Recently, the competitive endogenous RNAs (ceRNA) hypothesis has been raised as a novel layer of gene expression modulation. The hypothesis proposed that RNA molecules share miRNA response elements (MREs) and sequester common microRNAs (miRNAs), thereby regulating expression between each other20,21,22. It is not difficult to speculate that pseudogenes may serve as ceRNAs for their parent genes, considering the high sequence similarity. To test the hypothesis that pseudogene RACGAP1P may regulate the expression of its parent gene as a ceRNA, we firstly assessed the correlation of RACGAP1P and RACGAP1 via mRNA expression data derived from the TCGA, GEO (GSE5975, GSE76297) and Cancer Cell Line Encyclopaedia (CCLE) and found the co-expression patterns between RACGAP1P and RACGAP1 in primary HCC tissues, as well as HCC cell lines (Fig. 2a, b). Then, we perform QPCR assay to validate the significantly positive correlation in HCC samples (R2 = 0.34, P = 0.0001; Fig. 2c). Next, to experimental examine whether RACGAP1P regulate the expression of RACGAP1, and whether the effect of the RACGAP1P on RACGAP1 expression was in a miRNA-dependent manner, we suppressed DICER1, a ribonuclease critical for miRNA biogenesis, in Hep3B and HCCLM3 cells using a specific siRNA (Fig. 2d, Supplementary Fig. 1a) and found that ectopic expression of RACGAP1P in wild type cells elevated the mRNA level of RACGAP1 but not in DICER1-KD cell lines (Fig. 2e). Similarly, RACGAP1 3’UTR luciferase reporter activity was significantly increased in DICER1-WT cells with RACGAP1P overexpression whereas these effects were abrogated in DICER1-KD cells (Fig. 2f). Thus, the RACGAP1 pseudogene-induced effects on the RACGAP1 level are 3’UTR and miRNA dependent in human HCC.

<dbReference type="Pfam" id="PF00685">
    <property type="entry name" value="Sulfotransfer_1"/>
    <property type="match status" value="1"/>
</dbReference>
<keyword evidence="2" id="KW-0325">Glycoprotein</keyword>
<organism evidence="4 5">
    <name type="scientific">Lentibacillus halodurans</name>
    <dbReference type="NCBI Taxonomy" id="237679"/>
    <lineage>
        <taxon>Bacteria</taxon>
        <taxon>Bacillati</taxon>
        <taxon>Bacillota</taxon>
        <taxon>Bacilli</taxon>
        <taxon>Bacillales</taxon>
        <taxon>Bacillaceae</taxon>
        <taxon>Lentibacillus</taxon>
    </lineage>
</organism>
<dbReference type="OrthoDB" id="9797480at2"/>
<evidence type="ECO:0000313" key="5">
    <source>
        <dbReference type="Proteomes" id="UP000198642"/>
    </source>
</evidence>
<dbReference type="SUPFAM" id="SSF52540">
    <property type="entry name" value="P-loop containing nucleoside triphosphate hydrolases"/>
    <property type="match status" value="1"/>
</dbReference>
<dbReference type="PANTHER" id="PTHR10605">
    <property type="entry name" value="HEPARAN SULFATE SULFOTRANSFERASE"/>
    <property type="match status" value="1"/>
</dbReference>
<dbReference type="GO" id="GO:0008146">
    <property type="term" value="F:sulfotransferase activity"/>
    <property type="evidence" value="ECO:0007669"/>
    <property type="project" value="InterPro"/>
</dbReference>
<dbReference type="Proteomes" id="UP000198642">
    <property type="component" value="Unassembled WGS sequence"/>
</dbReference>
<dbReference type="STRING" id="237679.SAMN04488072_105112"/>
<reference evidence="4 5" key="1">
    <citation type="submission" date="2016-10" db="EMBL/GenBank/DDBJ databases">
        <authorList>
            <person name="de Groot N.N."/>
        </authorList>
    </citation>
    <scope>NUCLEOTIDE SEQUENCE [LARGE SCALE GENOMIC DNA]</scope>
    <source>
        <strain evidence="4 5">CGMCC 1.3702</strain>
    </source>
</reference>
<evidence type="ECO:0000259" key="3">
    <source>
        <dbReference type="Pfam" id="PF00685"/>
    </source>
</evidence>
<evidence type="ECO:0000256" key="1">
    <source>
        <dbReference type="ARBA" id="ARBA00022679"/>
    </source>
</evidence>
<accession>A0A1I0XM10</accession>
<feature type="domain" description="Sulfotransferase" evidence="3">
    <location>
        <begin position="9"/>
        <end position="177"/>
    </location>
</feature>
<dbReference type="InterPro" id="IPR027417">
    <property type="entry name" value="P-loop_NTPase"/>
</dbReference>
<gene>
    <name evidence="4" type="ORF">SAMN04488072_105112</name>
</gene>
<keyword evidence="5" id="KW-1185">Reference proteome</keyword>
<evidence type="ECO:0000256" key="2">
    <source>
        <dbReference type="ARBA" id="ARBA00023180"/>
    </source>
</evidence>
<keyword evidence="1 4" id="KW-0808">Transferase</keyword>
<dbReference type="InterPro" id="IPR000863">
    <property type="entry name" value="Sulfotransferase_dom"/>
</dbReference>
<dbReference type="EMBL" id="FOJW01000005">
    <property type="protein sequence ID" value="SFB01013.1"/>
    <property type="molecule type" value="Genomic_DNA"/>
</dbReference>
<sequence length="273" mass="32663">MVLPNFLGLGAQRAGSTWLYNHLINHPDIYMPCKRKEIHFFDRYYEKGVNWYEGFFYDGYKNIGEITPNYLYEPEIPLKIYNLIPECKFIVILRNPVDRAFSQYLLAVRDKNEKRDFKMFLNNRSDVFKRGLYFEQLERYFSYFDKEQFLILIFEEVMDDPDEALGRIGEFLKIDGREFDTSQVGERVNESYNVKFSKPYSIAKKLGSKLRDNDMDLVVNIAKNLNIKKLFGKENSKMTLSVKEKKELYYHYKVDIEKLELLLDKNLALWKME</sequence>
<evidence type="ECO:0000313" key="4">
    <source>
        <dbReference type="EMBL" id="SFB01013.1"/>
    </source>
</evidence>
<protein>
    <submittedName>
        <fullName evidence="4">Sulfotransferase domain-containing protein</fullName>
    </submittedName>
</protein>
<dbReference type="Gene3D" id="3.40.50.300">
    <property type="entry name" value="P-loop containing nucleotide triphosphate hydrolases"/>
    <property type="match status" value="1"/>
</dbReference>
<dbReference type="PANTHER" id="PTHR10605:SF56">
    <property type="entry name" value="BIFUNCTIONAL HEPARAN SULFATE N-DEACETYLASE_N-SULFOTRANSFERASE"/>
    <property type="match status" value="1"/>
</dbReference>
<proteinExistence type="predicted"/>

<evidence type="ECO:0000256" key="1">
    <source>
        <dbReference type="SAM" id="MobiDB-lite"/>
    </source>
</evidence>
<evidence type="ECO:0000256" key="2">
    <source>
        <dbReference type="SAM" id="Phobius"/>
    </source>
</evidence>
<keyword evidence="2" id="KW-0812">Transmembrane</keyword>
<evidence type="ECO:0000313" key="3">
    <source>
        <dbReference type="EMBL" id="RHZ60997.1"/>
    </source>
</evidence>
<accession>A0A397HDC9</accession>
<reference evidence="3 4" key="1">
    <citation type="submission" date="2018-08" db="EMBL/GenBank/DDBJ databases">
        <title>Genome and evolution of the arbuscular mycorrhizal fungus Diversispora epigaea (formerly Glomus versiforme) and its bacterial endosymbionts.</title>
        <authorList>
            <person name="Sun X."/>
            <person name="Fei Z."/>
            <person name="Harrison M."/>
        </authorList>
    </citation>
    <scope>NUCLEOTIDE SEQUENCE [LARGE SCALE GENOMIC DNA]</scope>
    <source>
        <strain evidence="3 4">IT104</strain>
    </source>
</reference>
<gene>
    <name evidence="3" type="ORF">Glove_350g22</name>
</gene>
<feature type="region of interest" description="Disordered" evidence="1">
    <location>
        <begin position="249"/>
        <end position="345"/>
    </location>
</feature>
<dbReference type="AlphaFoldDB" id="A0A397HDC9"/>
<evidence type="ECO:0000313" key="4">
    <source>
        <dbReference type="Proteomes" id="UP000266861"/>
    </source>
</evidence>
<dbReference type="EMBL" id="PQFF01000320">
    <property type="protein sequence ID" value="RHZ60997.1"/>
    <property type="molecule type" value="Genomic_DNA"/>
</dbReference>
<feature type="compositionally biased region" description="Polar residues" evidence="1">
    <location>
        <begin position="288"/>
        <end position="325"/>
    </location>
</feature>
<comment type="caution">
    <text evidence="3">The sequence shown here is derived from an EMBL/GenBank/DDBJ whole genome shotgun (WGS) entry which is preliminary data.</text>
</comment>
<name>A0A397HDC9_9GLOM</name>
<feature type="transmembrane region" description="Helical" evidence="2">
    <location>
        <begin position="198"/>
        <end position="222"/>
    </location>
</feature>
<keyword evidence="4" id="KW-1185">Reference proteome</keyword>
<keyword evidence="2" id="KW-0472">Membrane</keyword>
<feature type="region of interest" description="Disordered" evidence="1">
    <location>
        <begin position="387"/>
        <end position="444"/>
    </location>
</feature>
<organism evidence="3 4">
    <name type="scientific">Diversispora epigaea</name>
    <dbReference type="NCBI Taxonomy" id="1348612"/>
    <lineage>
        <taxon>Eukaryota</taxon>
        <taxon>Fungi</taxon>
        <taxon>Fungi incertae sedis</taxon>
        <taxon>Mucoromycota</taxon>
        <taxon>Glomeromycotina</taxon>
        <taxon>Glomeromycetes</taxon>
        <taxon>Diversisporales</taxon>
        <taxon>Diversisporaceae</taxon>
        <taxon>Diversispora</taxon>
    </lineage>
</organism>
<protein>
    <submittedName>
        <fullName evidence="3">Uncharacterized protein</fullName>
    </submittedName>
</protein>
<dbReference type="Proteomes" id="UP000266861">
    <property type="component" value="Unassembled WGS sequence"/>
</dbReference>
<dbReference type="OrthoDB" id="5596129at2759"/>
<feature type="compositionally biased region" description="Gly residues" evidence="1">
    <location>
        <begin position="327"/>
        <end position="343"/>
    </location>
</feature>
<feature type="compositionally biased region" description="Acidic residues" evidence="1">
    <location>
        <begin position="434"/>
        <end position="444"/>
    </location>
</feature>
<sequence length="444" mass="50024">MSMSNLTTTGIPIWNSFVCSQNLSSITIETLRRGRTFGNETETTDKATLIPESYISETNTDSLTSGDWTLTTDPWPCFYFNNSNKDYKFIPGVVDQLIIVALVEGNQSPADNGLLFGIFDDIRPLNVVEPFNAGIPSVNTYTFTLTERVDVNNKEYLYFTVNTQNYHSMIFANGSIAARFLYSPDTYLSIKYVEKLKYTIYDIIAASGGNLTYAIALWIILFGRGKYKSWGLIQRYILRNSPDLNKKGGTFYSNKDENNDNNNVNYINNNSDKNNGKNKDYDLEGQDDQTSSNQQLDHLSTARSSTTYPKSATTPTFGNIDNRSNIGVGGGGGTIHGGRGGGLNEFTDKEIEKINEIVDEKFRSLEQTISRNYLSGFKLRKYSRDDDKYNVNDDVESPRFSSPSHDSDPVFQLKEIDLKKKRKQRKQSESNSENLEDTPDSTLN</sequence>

Identification of the common miRNAs sharing between RACGAP1P and RACGAP1